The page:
A high level of youth unemployment is nothing new to Namibia and the 50.3% expected by end of 2021 did not come as much of a surprise but commentators warn that the status quo might hold dire consequences for Namibia’s famed peace and stability.
With dire economic consequences brought about by fiscal consolidation and compounded by Covid-19, Namibia’s economic woes are likely to linger on for some time and are expected to severely impact the most vulnerable in our society, including the unemployed.
Namibia, with one of the youngest populations in Africa, could reach a staggering 50.3% youth unemployment rate by the end of 2021, according to United Nations Population Fund (UNFPA) country representative Sheila Roseau.
The 2018 National Labour Force Survey results stated youth unemployment at 43% in 2016 to 46% by 2018. The most recent figures from the Namibia Statistics Agency (NSA) indicate that the country’s overall unemployment rate dropped slightly from 34% in 2016 to 33.4% in 2018.
“Contributing factors can be traced to policy implementation shortfalls. We have great sounding policy documents that mention aspirations to address youth unemployment, from national development plans, Vision 2030, Harambee Prosperity Plan (HPP1+2), and now the recently reviewed National Youth Policy,” political commentator Rakkel Andreas said. “However, the disconnect between theory and practice has been exposed by the pandemic as it is clear that nothing tangible has really changed for the plight of Namibian youth.” Andreas also pointed to corruption and
its systemic nature as a big contributing
factor. “As long as there are people pocketing money illicitly, that is money that could have been put to good use in avenues such as employment creation,” she said.
“It also does not help much when the job market is struggling to take in unemployed graduates. If anything, it goes to show that the over reliance on government as an employer needs to stop but I am hopeful that public private partnership between government and private sector will likely usher us into an era that will lighten the employment creation burden from government significantly.”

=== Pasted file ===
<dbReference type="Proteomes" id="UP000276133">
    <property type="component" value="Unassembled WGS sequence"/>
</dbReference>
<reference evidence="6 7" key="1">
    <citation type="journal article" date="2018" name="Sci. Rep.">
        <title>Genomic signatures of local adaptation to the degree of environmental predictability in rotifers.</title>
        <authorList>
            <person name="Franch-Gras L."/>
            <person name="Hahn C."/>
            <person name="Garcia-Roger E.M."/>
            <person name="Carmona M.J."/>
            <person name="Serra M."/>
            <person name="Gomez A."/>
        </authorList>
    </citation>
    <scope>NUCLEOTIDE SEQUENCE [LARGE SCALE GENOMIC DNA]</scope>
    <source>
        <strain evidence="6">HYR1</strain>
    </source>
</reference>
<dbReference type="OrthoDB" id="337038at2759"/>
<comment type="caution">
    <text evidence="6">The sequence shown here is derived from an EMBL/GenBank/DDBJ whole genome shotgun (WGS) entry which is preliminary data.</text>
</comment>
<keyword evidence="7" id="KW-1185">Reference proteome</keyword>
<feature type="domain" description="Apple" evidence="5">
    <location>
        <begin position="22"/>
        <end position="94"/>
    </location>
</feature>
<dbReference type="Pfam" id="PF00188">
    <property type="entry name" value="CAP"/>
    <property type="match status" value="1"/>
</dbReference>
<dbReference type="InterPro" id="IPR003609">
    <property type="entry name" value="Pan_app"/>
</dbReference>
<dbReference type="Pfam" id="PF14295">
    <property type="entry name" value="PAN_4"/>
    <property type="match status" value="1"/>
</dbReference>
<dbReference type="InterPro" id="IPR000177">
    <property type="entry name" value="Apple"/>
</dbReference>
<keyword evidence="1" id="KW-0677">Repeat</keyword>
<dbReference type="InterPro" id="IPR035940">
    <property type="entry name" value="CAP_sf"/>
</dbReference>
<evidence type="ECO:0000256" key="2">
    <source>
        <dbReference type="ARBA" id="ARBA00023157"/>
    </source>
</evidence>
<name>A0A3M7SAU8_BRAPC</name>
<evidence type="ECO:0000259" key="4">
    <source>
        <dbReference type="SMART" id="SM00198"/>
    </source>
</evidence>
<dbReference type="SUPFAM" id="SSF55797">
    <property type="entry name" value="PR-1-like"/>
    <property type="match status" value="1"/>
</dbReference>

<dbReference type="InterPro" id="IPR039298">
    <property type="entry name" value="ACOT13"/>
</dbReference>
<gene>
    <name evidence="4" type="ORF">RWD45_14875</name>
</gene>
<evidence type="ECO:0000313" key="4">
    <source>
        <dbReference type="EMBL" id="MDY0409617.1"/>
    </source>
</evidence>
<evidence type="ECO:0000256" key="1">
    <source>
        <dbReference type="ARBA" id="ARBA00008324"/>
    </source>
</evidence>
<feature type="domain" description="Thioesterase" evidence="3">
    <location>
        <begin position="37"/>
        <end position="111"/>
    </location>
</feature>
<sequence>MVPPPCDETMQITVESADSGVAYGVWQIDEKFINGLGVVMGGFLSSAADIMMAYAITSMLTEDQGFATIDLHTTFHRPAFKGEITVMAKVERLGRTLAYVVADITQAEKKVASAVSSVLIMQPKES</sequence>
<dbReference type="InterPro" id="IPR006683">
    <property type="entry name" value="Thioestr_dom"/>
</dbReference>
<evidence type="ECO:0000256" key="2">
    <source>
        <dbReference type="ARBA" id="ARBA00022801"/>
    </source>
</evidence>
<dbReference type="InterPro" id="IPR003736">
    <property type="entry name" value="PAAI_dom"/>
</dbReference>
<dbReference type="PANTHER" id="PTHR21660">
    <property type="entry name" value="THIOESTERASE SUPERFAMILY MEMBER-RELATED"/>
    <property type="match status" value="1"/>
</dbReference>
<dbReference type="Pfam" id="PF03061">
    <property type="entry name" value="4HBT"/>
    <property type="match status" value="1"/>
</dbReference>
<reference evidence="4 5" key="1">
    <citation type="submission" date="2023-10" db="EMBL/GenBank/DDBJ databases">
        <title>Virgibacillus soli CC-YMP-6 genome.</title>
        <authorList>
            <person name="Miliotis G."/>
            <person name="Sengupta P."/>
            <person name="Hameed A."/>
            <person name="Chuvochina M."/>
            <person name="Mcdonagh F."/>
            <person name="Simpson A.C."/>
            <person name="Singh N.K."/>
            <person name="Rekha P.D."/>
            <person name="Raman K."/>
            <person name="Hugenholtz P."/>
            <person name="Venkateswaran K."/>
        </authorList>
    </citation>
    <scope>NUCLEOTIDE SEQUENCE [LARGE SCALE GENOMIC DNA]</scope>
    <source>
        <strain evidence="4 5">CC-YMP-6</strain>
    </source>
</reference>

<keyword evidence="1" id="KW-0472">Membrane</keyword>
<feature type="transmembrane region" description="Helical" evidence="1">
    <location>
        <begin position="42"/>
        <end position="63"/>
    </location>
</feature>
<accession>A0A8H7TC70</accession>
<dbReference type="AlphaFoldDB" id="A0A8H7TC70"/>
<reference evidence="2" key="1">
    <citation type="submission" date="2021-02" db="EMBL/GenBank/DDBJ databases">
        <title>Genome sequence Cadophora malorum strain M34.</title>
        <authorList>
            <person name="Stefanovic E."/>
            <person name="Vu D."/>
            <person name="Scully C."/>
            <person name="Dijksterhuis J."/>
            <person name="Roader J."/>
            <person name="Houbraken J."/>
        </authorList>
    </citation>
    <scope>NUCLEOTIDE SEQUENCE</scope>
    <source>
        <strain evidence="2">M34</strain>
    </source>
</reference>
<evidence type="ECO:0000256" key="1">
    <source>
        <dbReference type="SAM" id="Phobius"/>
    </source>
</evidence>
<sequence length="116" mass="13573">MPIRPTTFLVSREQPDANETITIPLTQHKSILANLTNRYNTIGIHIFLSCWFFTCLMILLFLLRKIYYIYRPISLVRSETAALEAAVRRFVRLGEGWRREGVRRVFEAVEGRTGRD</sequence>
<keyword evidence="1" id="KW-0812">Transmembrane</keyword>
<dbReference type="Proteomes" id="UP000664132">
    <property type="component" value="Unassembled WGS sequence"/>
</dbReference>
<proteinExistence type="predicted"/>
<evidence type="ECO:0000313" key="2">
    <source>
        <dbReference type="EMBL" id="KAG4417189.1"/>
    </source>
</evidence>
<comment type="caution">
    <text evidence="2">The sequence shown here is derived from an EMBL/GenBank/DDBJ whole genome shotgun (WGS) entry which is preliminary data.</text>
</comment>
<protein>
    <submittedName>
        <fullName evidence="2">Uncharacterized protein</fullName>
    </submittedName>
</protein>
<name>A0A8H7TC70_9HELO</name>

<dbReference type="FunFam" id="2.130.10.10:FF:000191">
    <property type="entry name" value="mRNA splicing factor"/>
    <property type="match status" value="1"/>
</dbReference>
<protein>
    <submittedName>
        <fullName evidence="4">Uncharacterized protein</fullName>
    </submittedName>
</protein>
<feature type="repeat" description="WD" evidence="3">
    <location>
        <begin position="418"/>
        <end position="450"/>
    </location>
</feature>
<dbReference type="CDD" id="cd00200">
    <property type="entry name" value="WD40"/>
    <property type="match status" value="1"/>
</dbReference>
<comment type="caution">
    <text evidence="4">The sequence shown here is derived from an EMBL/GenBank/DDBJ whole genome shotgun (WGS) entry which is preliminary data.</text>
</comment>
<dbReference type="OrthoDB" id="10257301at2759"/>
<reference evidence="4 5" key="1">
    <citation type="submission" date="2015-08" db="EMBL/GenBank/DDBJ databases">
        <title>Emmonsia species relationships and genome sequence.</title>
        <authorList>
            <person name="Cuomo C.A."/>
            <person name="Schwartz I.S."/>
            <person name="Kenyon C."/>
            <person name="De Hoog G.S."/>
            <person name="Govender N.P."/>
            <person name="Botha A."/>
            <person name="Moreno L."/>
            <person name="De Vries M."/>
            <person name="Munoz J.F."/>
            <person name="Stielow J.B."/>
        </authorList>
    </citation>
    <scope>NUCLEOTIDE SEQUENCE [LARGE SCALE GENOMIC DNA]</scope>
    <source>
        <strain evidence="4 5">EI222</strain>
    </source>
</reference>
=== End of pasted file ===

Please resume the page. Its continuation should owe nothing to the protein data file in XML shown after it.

Economist Omu Kakujaha-Matundu believes the economic consequences of half of the most productive labour force being excluded from the economy is obvious.
“Low output, low levels of income, high levels of poverty, poor health, low levels of education for the next generation, feeling of hopelessness, increased level of substance abuse, increased levels of crime and eventually civil unrest,” Kakujaha-Matundu noted as some of the expected consequences of such a high youth unemployment rate.
He noted with the region being invaded by forces poised to destabilise countries, the malaise among young people offers a fertile ground for recruitment. Thus, high levels of youth unemployment are a powder keg waiting to explode.
Kakujaha-Matundu said proper planning and adequate implementation are challenges for the present government. He advised that one crucial factor is the growth of the private sector, which he stated, depends on government for its survival.
He added that fiscal consolidation, which started pre-Covid-19, strangled the private sector and thus the job onslaught started.
“Businesses should become innovative and strategise how they could tap into the African Continental Free Trade Area (AfCFTA) market. Government can only facilitate the AfCFTA operations but it is the private
sector that should take the lead,” recommended Kakujaha-Matundu.
He added government should engage youth and women entrepreneurs or enterprises and, in all earnest, assist them getting involved in the AfCFTA and other markets.
“Without an expanded market, growing the economy and tackling youth unemployment will remain a pipe dream,” he concluded.
During a press conference on 22 July, the Swapo Party Youth League (SPYL) secretary Ephraim Nekongo labelled youth unemployment “a ticking time bomb that has been building for some time”.
SPYL urged government “to prioritise local business empowerment and enhance the local economy by sourcing locally as much as feasible as well as promote growth at home techniques in all sectors.”
They also encouraged both the private sector and the government to work together to address job creation.
Meanwhile, Popular Democratic Movement Youth League (PDMYL) spokesperson Maximilian Katjimune said the situation currently affects the economy because the majority of the labour force cannot access the job market and are therefore viewed in economic terms as an unused resource.
“This is particularly alarming for our country, especially considering that the youth constitute the significant majority of the working-class population in Namibia,” warned Katjimune.
He further alluded to the fact that the high unemployment rate in Namibia is even more alarming as it threatens the peace fabric of the society.
“It is extremely dangerous for any society to have such high levels of youth unemployment. These are young people that are growing ever more frustrated with the status quo, and the youth unemployment crises in this country can lead us to a serious political crisis which threatens peace and stability in this country,” he added.
Katjimune also claims government has been paying lip service to the unemployment issue, which has escalated year after year. He also noted that serious interventions must be implemented through a wider consultative platform to urgently address the unemployment dilemma.